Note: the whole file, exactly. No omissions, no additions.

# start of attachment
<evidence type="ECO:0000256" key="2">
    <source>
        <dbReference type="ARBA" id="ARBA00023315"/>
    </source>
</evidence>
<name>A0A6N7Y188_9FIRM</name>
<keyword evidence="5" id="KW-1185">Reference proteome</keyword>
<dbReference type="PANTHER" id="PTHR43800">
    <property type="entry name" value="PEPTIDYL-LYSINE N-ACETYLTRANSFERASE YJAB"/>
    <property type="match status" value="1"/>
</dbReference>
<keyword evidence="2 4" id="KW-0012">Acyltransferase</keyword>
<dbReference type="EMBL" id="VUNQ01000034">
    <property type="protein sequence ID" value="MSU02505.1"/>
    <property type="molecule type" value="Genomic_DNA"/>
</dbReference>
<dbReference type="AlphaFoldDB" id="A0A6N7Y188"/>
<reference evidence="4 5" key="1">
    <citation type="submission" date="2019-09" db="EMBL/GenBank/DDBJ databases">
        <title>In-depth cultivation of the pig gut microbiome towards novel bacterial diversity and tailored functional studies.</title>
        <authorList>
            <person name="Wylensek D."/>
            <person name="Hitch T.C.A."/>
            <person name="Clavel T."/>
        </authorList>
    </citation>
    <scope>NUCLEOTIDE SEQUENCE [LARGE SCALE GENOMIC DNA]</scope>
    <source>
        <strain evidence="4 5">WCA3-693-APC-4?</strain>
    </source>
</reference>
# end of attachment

<evidence type="ECO:0000256" key="2">
    <source>
        <dbReference type="ARBA" id="ARBA00023315"/>
    </source>
</evidence>
<name>A0A6N7Y188_9FIRM</name>
<keyword evidence="5" id="KW-1185">Reference proteome</keyword>
<dbReference type="PANTHER" id="PTHR43800">
    <property type="entry name" value="PEPTIDYL-LYSINE N-ACETYLTRANSFERASE YJAB"/>
    <property type="match status" value="1"/>
</dbReference>
<keyword evidence="2 4" id="KW-0012">Acyltransferase</keyword>
<dbReference type="EMBL" id="VUNQ01000034">
    <property type="protein sequence ID" value="MSU02505.1"/>
    <property type="molecule type" value="Genomic_DNA"/>
</dbReference>
<dbReference type="AlphaFoldDB" id="A0A6N7Y188"/>
<reference evidence="4 5" key="1">
    <citation type="submission" date="2019-09" db="EMBL/GenBank/DDBJ databases">
        <title>In-depth cultivation of the pig gut microbiome towards novel bacterial diversity and tailored functional studies.</title>
        <authorList>
            <person name="Wylensek D."/>
            <person name="Hitch T.C.A."/>
            <person name="Clavel T."/>
        </authorList>
    </citation>
    <scope>NUCLEOTIDE SEQUENCE [LARGE SCALE GENOMIC DNA]</scope>
    <source>
        <strain evidence="4 5">WCA3-693-APC-4?</strain>
    </source>
</reference>